Pentagon Announces More US Ground Troops Headed to Iraq

Troops Will Accompany Iraqi Forces on Front Lines

Over the past couple of weeks, Pentagon officials have been talking up planned further escalations of the war in Iraq, and today started their latest move, announcing 217 more US ground troops, along with attack helicopters will be heading to the front lines around Mosul.

The deployment is the formal point at which the US will be violating its deal with the Iraqi government, wherein US ground troops were to be capped at 3,870. The Pentagon has admitted having almost 5,000 troops in Iraq for months, but didn’t count many, listing them as “temporary” even though they have no end date for their deployment. Today’s move will put the “official” figure at over 4,000.

The inclusion of Apache helicopters in the escalation is also noteworthy, as Secretary of Defense Ash Carter has been pushing those for months, with Iraq’s government repeatedly rejecting the idea during previous offensives.

Iraqi officials are conspicuously silent on the new announcement, with the country in the middle of a major political crisis centering around the nominated cabinet and the firing of the parliamentary speaker.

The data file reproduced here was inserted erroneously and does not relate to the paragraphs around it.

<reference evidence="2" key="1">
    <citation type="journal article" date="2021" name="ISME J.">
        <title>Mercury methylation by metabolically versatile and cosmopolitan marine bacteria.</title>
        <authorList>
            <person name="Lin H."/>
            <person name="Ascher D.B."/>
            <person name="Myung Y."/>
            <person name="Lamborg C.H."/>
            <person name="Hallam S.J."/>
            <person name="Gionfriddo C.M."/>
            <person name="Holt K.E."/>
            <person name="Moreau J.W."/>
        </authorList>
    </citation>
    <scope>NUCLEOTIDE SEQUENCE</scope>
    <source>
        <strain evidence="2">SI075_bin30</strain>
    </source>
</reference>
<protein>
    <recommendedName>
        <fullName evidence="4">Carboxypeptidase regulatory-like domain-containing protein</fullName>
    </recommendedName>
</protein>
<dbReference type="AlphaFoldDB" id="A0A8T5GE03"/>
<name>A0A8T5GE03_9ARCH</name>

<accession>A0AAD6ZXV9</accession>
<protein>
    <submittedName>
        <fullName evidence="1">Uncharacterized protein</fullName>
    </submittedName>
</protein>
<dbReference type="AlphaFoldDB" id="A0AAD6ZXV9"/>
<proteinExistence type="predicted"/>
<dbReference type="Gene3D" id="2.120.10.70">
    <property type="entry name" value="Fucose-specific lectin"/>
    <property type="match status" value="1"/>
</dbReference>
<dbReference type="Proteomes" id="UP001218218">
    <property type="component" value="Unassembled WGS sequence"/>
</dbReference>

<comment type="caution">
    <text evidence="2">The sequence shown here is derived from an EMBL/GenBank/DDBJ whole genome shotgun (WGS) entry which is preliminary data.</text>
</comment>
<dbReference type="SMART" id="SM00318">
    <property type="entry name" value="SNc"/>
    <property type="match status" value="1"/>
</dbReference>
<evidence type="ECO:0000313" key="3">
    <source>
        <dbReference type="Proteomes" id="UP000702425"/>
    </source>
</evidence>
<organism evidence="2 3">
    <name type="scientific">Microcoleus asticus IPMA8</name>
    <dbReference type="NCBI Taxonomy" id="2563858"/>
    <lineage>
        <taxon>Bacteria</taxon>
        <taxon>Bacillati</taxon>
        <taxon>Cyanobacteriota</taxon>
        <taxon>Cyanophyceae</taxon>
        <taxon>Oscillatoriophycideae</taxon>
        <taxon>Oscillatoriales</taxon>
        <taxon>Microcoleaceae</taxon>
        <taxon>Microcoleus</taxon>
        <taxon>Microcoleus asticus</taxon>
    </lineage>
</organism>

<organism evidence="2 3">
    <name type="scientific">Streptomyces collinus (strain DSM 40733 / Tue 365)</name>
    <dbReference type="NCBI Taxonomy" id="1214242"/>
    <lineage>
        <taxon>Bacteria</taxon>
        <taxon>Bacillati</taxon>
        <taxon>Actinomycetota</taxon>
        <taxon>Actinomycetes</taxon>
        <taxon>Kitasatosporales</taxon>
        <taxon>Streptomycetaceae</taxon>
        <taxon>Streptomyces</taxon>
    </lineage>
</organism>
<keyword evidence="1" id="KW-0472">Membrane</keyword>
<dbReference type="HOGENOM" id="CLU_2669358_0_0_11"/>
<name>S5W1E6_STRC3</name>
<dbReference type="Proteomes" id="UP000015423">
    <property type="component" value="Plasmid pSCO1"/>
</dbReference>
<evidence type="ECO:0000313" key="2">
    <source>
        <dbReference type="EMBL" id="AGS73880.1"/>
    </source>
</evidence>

This might be deliberate timing on the Pentagon’s part, as Prime Minister Abadi has been under considerable political pressure to resist further increases in US ground troops, but with so much else going on right now, probably doesn’t have the clout to do anything about it anyhow.

The Pentagon has also suggested they will soon announce another 200 ground troops for the war in neighboring Syria, though that announcement has yet to become official. The US is estimated to have about 50 troops in Syria right now, in addition to the about 5,000 troops in Iraq.

Author: Jason Ditz

Jason Ditz is Senior Editor for He has 20 years of experience in foreign policy research and his work has appeared in The American Conservative, Responsible Statecraft, Forbes, Toronto Star, Minneapolis Star-Tribune, Providence Journal, Washington Times, and the Detroit Free Press.